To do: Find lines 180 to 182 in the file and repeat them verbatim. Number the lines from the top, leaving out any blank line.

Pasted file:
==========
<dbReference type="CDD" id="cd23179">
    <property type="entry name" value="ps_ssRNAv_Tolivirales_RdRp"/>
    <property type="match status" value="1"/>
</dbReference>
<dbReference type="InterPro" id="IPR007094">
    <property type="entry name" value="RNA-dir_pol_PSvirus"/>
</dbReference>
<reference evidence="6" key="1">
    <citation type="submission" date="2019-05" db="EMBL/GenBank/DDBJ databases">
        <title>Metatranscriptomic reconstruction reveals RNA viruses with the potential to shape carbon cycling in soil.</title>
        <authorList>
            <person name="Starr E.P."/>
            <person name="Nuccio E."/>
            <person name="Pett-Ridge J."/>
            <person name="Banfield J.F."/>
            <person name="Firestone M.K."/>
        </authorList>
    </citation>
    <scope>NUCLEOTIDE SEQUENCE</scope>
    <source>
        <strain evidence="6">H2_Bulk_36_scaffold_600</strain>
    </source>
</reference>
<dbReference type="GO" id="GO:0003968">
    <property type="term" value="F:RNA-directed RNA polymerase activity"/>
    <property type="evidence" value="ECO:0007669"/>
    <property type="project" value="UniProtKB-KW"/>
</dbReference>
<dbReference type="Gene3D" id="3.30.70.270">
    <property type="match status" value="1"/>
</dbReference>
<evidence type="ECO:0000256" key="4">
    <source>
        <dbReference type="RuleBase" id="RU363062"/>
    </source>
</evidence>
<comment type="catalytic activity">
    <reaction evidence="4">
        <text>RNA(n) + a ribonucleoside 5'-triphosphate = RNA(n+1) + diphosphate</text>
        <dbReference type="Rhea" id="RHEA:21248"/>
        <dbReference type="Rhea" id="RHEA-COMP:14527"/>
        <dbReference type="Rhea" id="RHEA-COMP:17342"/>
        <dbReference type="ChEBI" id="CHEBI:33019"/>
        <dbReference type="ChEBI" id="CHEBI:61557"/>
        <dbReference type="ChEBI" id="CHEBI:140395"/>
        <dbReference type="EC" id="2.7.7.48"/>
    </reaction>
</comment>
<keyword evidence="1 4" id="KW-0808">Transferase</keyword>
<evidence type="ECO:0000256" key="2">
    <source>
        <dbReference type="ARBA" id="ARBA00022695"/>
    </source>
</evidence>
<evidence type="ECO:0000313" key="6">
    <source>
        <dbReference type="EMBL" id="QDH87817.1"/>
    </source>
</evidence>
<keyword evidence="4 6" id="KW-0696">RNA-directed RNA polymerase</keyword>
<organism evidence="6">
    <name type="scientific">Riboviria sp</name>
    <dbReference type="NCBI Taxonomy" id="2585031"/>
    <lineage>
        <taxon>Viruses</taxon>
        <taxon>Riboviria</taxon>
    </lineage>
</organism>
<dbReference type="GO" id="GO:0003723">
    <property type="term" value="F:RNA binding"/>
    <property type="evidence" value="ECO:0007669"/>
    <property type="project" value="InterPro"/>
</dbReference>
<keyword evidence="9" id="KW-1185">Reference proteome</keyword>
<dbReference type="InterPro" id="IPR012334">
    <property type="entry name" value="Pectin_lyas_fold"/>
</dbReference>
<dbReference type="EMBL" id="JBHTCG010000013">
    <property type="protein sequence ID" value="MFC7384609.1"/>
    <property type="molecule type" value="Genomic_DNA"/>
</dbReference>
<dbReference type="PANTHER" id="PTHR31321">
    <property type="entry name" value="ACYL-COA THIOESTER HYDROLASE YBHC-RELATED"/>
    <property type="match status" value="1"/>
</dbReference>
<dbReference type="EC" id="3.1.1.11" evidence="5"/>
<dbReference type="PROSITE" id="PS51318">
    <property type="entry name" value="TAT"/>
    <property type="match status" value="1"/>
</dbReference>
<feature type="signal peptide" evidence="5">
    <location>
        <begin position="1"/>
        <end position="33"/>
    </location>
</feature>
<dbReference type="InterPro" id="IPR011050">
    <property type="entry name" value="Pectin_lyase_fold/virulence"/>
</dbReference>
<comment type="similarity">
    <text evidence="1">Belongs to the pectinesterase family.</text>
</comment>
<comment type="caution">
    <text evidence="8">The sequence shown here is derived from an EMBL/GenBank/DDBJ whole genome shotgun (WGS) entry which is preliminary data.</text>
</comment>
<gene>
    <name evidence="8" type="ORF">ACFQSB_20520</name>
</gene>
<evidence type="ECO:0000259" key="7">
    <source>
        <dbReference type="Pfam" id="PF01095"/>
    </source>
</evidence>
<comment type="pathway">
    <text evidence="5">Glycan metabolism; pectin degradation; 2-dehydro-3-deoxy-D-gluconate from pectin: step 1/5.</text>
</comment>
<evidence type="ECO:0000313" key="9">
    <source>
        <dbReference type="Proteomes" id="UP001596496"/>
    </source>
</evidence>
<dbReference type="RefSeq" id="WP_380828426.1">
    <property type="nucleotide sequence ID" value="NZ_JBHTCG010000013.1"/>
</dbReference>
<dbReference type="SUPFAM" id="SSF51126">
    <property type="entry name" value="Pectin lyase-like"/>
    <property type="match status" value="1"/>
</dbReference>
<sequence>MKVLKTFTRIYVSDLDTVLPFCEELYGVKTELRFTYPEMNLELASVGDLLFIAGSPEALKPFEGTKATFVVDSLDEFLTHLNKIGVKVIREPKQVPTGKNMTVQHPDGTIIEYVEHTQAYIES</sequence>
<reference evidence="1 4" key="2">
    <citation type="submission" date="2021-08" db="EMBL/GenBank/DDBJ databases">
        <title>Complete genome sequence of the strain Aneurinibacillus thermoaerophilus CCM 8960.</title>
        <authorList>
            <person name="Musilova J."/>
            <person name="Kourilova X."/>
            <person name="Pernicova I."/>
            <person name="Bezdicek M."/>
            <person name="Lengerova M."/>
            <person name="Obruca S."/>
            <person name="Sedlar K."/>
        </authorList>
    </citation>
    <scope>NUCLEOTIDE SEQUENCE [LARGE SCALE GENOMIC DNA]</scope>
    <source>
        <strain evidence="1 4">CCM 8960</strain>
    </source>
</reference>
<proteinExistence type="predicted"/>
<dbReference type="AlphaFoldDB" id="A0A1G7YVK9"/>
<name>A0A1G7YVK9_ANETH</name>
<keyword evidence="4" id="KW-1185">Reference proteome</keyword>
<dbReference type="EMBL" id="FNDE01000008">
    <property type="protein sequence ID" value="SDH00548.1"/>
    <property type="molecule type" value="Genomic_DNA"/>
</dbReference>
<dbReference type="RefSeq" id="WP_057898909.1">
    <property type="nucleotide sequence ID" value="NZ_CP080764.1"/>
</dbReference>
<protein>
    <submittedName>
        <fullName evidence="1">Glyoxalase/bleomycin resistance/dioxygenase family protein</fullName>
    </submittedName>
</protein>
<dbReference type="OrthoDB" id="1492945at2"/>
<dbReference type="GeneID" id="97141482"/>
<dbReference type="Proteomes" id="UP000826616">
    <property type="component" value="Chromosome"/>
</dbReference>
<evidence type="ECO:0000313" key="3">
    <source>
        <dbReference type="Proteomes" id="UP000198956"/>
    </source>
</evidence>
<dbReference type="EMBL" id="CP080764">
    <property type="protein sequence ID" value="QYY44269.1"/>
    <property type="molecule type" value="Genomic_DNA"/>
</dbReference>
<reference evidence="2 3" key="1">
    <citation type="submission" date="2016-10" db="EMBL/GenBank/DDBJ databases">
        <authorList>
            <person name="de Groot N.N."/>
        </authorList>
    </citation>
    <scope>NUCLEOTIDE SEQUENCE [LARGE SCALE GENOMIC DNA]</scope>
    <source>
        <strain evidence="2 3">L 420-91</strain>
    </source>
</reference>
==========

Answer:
        <authorList>
            <person name="de Groot N.N."/>
        </authorList>